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The Development of Natural Gas Demand in the Russian Electricity and Heat Sectors

Natural gas supplies to Russia’s domestic market are about twice the size of supplies to its export markets. Most of the gas supplied to the domestic market is used for electricity and heat production, which account for about 50 per cent of domestic natural gas consumption — more than 200 bcm annually. Natural gas demand in this sector is highly influenced by the economic situation in the country, fuel pricing policy, and energy policy and regulation. While the economic situation shapes electricity demand (as most of this demand comes from industrial consumers), natural gas demand for electricity production is subject to inter-fuel competition between coal and natural gas, and inter-technology competition between nuclear and gas power plants. The latter is affected by capacity support mechanisms.

Heat demand in Russia is declining due to the implementation of the Law on Energy Efficiency, which obliged consumers to assess energy efficiency and install heat metering systems. The implementation of the Heat Reform, which came into force in July 2017, included heat tariffs which should incentivize consumers to use heat more efficiently. The reform also aims to increase heat production efficiency and gradually renovate obsolete heat supply systems.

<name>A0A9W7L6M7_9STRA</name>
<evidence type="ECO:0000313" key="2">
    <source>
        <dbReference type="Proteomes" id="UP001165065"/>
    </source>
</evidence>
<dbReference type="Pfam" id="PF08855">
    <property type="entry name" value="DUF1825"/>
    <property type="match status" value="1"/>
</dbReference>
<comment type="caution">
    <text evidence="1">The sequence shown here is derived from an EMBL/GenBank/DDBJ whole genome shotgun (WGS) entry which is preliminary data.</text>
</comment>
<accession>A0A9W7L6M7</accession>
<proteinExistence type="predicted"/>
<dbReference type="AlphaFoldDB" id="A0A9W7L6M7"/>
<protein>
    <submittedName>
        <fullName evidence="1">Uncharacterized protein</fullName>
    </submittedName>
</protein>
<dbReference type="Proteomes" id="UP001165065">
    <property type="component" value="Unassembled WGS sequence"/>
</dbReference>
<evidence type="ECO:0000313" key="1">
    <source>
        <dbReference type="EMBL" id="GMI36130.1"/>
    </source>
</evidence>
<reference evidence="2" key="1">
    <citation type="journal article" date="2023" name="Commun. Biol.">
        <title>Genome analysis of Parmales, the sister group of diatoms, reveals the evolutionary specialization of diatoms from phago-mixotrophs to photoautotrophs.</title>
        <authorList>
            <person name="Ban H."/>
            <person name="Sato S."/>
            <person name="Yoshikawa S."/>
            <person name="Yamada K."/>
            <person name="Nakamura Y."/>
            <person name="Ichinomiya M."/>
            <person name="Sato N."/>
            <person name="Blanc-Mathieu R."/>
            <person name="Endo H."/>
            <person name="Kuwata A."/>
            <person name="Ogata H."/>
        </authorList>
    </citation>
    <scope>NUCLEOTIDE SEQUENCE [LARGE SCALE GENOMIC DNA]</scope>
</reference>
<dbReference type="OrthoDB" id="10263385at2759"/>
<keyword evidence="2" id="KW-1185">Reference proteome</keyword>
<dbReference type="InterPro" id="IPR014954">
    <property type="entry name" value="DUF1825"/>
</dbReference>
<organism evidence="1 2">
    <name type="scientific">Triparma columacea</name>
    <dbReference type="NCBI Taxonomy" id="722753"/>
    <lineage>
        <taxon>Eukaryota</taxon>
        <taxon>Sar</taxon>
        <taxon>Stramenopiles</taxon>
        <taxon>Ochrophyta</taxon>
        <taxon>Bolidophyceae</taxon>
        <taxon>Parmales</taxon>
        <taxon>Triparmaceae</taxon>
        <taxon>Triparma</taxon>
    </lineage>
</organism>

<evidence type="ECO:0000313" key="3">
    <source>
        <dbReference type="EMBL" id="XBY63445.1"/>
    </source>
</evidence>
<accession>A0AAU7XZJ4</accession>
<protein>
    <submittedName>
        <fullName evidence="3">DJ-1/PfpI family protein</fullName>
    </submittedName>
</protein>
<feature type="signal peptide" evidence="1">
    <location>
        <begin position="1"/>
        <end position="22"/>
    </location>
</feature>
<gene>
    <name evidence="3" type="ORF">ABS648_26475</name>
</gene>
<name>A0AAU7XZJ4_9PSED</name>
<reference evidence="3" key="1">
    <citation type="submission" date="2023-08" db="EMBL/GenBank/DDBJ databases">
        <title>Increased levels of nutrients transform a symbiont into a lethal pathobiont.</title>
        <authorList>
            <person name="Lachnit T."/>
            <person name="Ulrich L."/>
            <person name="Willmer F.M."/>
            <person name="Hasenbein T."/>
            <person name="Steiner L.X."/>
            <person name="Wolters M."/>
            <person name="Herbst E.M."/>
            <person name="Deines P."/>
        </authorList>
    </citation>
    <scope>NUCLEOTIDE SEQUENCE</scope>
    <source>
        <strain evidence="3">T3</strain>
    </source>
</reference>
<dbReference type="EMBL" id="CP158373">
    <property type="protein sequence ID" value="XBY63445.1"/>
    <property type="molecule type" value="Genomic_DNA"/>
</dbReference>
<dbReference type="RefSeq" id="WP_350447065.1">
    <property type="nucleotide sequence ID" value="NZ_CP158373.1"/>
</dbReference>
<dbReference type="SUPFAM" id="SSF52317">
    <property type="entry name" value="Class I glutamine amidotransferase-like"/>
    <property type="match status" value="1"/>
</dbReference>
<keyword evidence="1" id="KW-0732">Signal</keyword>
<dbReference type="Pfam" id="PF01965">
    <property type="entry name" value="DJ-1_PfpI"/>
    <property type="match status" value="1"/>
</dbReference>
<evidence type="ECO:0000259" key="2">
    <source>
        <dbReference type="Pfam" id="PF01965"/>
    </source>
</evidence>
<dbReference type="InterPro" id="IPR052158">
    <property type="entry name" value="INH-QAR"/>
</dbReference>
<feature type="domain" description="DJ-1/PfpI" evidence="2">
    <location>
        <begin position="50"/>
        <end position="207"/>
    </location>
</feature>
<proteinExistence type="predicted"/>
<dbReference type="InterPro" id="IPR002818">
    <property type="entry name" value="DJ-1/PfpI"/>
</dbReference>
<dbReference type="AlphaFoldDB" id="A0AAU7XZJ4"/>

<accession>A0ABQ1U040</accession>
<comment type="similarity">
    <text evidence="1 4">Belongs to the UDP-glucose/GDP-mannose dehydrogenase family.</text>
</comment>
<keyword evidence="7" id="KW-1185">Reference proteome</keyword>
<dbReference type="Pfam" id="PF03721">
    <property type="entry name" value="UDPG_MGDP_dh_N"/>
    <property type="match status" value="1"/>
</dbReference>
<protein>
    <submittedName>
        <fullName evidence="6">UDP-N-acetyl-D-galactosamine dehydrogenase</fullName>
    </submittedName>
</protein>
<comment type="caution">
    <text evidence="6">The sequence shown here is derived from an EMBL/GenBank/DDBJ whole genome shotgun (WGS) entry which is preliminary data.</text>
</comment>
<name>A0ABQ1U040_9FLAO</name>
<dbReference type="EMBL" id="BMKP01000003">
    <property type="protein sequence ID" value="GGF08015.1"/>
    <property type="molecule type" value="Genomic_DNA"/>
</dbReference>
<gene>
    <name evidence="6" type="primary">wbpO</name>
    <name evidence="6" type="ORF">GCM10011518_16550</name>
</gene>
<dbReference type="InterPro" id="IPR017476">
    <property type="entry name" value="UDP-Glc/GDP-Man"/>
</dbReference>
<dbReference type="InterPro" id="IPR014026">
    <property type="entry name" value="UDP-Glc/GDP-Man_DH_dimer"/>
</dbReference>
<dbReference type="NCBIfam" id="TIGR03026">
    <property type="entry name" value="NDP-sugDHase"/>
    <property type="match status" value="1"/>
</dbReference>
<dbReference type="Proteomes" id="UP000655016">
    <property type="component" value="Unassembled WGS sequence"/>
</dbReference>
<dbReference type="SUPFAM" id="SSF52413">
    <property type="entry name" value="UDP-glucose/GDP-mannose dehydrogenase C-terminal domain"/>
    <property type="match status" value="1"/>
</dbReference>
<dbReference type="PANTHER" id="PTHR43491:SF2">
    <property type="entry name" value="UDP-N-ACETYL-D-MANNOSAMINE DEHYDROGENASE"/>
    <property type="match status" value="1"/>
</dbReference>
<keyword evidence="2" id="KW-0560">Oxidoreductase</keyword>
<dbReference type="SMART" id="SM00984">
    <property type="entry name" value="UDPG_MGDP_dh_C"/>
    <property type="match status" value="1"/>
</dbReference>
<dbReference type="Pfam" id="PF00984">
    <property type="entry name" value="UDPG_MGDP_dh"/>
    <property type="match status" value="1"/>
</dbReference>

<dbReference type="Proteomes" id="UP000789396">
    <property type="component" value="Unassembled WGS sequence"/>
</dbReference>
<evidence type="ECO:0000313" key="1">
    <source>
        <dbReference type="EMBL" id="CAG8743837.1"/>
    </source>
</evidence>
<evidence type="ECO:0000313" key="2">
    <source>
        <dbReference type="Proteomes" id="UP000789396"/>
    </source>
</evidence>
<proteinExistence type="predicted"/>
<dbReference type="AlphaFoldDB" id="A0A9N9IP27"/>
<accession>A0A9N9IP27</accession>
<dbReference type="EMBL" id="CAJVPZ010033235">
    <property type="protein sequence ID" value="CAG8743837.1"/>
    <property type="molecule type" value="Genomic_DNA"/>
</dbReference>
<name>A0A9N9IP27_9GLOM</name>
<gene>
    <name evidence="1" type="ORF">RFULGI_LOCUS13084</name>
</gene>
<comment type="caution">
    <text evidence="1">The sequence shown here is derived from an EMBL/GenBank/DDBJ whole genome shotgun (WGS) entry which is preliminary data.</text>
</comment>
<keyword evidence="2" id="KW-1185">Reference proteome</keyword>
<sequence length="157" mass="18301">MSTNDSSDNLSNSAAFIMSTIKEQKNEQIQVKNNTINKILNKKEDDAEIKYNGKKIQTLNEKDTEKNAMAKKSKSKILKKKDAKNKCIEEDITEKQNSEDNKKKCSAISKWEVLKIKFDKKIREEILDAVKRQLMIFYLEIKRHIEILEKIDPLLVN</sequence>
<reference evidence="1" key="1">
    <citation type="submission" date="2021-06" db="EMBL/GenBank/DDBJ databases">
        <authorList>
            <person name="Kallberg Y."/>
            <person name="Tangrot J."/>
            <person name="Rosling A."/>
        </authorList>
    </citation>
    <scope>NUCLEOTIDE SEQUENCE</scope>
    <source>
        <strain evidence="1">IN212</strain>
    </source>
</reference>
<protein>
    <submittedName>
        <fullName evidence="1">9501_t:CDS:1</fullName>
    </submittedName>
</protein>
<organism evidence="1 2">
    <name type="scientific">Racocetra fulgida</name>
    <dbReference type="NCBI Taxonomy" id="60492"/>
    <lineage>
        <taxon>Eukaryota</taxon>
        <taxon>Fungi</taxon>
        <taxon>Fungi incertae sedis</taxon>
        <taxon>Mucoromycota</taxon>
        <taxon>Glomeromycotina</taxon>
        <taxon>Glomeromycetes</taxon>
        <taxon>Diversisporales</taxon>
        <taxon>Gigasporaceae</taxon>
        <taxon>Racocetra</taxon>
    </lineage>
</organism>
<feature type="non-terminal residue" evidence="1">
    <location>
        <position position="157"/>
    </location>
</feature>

Inter-fuel competition between natural gas and coal will remain at its current level, meaning a prevalence of natural gas in the western and central parts of Russia, and a dominance of coal in Southern Siberia. Although coal prices are low and unregulated, power and heat produced using coal becomes high-cost due to delivery costs from coal production areas, operational costs related to coal storage, and the capital costs of coal power plant technology.

Based on an overall analysis of the sectors, the Oxford Institute experts suggest that natural gas demand for the power and heat sectors is not likely to change considerably from its current level. In the most probable scenarios, power demand for gas should increase by 24 bcm, while the decrease in gas demand for heating purposes in the conservative scenario will be a little above 20 bcm. Therefore, the increase in gas demand from the electricity sector will be compensated by a decrease in demand from the heat sector.

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